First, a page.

+ Dyslexic Brain Looks Different When It’s Reading Chinese

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The Associated Press reports that Hong Kong researcher Li-Hai Tan has found that dyslexia affects different parts of the brain depending on whether they are raised reading English or Chinese.

Published in the Proceedings of the National Academy of Sciences, the findings mean that therapists may need to seek different methods of assisting dyslexic children from different cultures.

“This finding was very surprising to us.  We had not ever thought that dyslexics’ brains are different for children who read in English or Chinese,” says Tan.  “Our finding yields neurobiological clues to the cause of dyslexia.”

Reading an alphabetic language like English (which represents individual sounds with symbols) requires different skills than reading Chinese (which uses symbols to represent whole words).

Past studies have suggested that the brain may use different networks of neurons in different languages, but none had indicated a difference in the structural parts of the brain involved.

Tan’s group studied the brains of students raised reading Chinese, using fMRI imaging.  They then compared those findings with similar studies of the brains of students raised reading English.

The process of becoming a skilled reader changes the brain, says Guinevere Eden, director of the Center for the Study of Learning at Georgetown University, who was not part of Tan’s team.  “Becoming a reader is a fairly dramatic process for the brain,” she notes.    

Learning to read is culturally important, but it is not “natural,” says Eden.  Brains cope with different writing systems differently.

For example, English-speaking children learn the sounds of letters and how to combine them into words.  Chinese children memorize by writing thousands of symbols which represent whole words.  Eden explains, “The implication here is that when we see a reading disability, we see it in different parts of the brain depending on the writing system that the child is born into.

And that means we “can’t just assume that any dyslexic child is going to be helped by the same kind of intervention.”

The new finding suggests that treating Chinese speakers with dyslexia may involve using working memory tasks and tests relating to sensor-motor skills.  On the other hand, treatment of dyslexic English readers who are struggling involves focusing on sound awareness and letter-sound conversions.

According to Tan, the underlying cause of brain structure abnormalities in dyslexia is currently unknown.

“Previous genetic studies suggest that malfformations of brain development are associated with mutations of several genes and that developmental dyslexia has a genetic basis,” Tan wrote via email to Randolph Schmid of the Associated Press.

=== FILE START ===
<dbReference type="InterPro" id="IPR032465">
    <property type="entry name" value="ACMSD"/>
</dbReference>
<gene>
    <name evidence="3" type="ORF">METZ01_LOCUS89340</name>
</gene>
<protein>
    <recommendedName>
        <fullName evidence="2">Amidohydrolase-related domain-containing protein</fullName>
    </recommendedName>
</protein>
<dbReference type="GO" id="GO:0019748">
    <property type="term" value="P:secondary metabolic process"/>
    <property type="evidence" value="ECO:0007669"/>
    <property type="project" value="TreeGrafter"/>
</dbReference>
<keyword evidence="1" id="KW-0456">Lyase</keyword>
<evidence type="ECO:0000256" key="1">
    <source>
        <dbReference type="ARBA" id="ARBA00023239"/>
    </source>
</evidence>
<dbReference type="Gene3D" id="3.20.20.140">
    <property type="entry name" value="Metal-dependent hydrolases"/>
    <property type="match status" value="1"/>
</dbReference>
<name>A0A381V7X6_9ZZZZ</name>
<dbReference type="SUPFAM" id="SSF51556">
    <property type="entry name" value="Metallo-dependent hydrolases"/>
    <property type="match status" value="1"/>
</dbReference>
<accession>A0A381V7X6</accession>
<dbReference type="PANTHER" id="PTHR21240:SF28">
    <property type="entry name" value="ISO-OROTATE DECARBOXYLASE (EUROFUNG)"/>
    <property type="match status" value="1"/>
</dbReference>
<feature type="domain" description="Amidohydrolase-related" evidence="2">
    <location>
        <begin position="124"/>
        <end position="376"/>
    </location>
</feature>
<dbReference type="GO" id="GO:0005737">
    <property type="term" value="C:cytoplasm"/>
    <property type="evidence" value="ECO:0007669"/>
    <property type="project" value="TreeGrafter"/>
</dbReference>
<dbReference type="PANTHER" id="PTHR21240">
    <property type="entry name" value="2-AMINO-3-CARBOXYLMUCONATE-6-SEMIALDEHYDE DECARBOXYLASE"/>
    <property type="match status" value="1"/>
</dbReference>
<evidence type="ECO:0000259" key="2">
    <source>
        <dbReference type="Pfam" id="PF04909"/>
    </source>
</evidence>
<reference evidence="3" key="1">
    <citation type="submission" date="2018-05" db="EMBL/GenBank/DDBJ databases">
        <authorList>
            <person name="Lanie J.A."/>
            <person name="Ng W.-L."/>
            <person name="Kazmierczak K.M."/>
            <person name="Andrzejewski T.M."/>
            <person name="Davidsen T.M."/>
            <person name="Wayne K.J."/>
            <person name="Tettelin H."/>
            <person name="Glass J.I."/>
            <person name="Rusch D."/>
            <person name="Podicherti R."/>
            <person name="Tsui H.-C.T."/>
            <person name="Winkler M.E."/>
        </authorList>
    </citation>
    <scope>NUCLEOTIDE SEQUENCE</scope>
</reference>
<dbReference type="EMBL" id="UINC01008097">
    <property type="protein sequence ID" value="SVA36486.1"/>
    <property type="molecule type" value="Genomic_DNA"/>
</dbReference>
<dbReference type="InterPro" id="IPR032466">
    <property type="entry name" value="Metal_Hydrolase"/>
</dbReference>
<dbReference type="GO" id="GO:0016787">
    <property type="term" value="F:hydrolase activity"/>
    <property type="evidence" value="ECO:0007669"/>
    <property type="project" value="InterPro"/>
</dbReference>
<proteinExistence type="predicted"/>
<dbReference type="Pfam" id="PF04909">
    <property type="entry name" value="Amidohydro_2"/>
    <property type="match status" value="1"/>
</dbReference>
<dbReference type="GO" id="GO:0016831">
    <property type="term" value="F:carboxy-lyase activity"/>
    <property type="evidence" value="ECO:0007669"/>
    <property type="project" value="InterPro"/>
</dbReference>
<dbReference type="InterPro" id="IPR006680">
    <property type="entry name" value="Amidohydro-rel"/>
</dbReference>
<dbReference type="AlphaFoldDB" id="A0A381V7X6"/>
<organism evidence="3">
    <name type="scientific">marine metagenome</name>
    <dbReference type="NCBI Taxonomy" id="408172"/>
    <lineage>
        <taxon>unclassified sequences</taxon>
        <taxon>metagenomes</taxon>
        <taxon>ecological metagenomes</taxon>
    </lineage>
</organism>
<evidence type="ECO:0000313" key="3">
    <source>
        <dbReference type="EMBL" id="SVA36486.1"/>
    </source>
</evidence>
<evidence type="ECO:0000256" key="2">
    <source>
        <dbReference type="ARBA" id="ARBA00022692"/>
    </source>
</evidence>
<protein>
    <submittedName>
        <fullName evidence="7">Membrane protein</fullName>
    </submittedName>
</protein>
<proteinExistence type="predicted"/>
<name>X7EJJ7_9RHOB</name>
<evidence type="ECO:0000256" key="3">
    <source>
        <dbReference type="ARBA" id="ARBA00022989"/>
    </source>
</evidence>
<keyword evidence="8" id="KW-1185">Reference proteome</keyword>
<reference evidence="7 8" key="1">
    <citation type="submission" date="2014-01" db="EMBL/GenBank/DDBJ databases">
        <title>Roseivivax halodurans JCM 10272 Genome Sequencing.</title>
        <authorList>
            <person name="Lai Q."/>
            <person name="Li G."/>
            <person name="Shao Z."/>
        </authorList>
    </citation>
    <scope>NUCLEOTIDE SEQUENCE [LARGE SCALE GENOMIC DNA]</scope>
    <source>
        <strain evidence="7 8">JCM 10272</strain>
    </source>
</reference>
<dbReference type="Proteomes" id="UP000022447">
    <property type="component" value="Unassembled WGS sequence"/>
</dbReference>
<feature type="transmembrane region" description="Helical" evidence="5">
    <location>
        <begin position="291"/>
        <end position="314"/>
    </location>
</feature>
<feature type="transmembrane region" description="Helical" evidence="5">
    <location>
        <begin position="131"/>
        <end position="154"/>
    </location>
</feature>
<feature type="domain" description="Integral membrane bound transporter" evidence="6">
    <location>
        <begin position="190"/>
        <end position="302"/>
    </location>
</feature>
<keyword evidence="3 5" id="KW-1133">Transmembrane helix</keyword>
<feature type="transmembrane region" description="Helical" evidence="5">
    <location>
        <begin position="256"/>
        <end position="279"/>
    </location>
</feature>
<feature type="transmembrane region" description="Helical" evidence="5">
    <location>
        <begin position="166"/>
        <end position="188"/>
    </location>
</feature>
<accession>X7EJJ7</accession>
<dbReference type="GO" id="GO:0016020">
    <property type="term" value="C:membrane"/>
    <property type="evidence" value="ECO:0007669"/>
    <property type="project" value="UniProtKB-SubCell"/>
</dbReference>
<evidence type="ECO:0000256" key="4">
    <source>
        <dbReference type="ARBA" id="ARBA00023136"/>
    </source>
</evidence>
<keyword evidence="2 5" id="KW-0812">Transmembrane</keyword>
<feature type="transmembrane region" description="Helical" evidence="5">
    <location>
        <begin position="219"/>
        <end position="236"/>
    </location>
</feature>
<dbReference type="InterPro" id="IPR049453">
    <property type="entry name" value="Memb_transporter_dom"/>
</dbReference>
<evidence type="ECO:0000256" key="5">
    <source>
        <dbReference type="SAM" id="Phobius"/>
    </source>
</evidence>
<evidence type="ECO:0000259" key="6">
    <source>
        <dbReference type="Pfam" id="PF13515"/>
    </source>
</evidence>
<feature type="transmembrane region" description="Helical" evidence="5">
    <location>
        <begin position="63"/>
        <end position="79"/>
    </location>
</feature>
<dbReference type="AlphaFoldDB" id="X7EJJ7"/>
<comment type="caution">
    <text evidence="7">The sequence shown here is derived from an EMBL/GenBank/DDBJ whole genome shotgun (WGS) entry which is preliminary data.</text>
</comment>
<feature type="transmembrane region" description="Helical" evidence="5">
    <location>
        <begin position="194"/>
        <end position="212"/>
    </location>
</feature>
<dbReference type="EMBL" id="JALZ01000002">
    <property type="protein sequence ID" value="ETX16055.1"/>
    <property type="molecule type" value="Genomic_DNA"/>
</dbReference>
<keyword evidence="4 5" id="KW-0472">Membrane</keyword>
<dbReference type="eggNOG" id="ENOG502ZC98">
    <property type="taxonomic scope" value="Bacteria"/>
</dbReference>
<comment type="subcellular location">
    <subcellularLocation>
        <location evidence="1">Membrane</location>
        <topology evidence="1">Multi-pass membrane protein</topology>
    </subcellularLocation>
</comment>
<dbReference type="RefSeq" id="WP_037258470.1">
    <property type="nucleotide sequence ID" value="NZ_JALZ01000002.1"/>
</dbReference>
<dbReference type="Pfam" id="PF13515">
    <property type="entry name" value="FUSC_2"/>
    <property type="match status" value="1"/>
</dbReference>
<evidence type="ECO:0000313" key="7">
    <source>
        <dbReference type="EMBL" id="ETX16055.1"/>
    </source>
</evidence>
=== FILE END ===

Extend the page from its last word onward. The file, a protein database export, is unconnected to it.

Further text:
“We speculate that different genes may be involved in dyslexia in Chinese and English readers.  In this respect, our brain-mapping findings can assist in the search for candidate genes that cause dyslexia.”

In their paper the researchers note that imaging studies of the brains of dyslexic children using alphabetic languages like English have identified unusual function and structure in areas different from those of Chinese readers.

English Dyslexia Involves Disruption in: 

  • left temporoparietal areas (thought to be involved in letter-to-sound conversions in reading),
  • left middle-superior temporal cortex (thought to be involved in speech sound analysis), and the
  • left inferior temporo-occipital gyrus (which may function as a quick word-form recognition system). 

Chinese Dyslexia Involves disruption In:

  • left middle frontal gyrus region

The study was funded by the Ministry of Science and Technology of China, the Hong-Kong Research Grants Council and the University of Hong Kong.

Interestingly, the article also reports that a separate paper, published two years ago by the University of Michigan, reported that Asians and North Americans see the world differently. 

When North American students of European background were shown a photograph, they paid attention to the object in the foreground of a scene. 

Students from China spent more time studying the background, taking in the whole scene, and interpreted the foreground action in terms of the whole picture.

source: Associated Press article by Randolph Schmid in the Washington Post and Teacher Magazine.  www.washingtonpost.com  and www.teachermagazine.org.

tutoring in Columbus OH:   Adrienne Edwards   614-579-6021   or email   aedwardstutor@columbus.rr.com

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